Campers blaze a trail for the future at Alice Paul Institute


A program at Mt. Laurel’s Alice Paul Institute hopes to mold a new generation of female leaders.

The Girlblazers Summer Camp gathers girls from all over South Jersey into one group to learn what it takes to be a leader. The camp includes activities combined with lessons about women who are known as leaders throughout history.

Girlblazers is held only for girls who are entering fifth and sixth grade next school year. Claire Schmieder, the program associate at the Alice Paul Institute, emphasized the importance of the girls learning leadership qualities as they prepare to enter their teenage years.

“We evaluate them pre and post camp, we ask them how they feel they are a leader,” Schmieder said.

The camp’s participants are from surrounding communities. Some of the girls reside in neighboring towns such as Moorestown, Mt. Laurel and Delran, while many come from Camden.

“Half of the girls are from Camden City,” Schmieder said. “We have a partnership with Camden Catholic schools. We work closely with them and give scholarship money to those students.”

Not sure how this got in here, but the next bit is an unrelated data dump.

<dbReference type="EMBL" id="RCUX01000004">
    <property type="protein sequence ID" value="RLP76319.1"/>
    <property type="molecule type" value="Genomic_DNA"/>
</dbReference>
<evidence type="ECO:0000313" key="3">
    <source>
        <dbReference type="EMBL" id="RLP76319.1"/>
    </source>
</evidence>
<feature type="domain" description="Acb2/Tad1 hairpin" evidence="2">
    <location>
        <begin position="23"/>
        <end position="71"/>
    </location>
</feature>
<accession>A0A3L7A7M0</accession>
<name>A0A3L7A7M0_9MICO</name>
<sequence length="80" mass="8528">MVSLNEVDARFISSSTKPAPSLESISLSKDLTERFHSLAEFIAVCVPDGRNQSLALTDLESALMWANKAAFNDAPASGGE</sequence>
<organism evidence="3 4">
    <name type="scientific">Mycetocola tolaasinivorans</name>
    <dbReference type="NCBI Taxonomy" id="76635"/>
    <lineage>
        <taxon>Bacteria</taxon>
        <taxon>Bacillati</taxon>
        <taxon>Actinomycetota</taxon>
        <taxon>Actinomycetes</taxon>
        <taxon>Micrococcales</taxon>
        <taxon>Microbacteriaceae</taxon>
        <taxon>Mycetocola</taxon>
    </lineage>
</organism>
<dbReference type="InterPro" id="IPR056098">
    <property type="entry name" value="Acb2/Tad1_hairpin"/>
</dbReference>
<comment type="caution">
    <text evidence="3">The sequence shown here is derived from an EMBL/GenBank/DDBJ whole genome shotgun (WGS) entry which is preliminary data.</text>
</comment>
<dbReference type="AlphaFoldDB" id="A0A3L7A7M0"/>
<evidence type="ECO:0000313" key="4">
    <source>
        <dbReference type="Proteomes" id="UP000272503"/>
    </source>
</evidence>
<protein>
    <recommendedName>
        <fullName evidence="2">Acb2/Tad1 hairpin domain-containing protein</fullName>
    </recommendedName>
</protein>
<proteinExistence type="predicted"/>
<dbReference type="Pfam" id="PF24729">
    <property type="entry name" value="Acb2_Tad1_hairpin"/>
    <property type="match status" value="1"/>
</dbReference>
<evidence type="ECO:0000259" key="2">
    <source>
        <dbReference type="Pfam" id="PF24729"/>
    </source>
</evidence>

Bringing together students from different walks of life is part of the growing process at Girlblazers. With the girls coming from different backgrounds, the camp staff promotes a culture of acceptance and togetherness.

“We definitely try to make sure to integrate the girls,” Schmieder said. “We make sure they talk to each other and get to know each other.”

The camp activities are a mix of field trips, activities at Paulsdale, the birthplace of women’s suffrage advocate Alice Paul, and lessons on women leaders from throughout history.

Teaching the girls about women in history is essential at Girlblazers. Schmieder said some of the figures mentioned during the camp are people the girls never heard of before.

“We try to give them role models,” she said. “If they don’t know about these women, then how can they look up to them? Unfortunately, some of the women are left out, you don’t read about them in history books.”

The lessons about the women are tied into different activities to help build leadership and social skills among the campers. On Monday, June 30, the campers were making model boats together. They used wooden blocks to form the shape of the boats and painted them in a variety of colors and designs.

The activity was much deeper than an arts and crafts project. The campers were very social during the activity, offering ideas and suggestions on each other’s boats.

Being vocal and taking initiative with projects are just the first steps toward becoming a leader, yet they are essential in the eyes of the camp counselors. While Girlblazers is just the first step in the maturation of the campers’ leadership skills, Schmieder said the transformation from the beginning of the camp to the end puts the girls on the right path toward future success.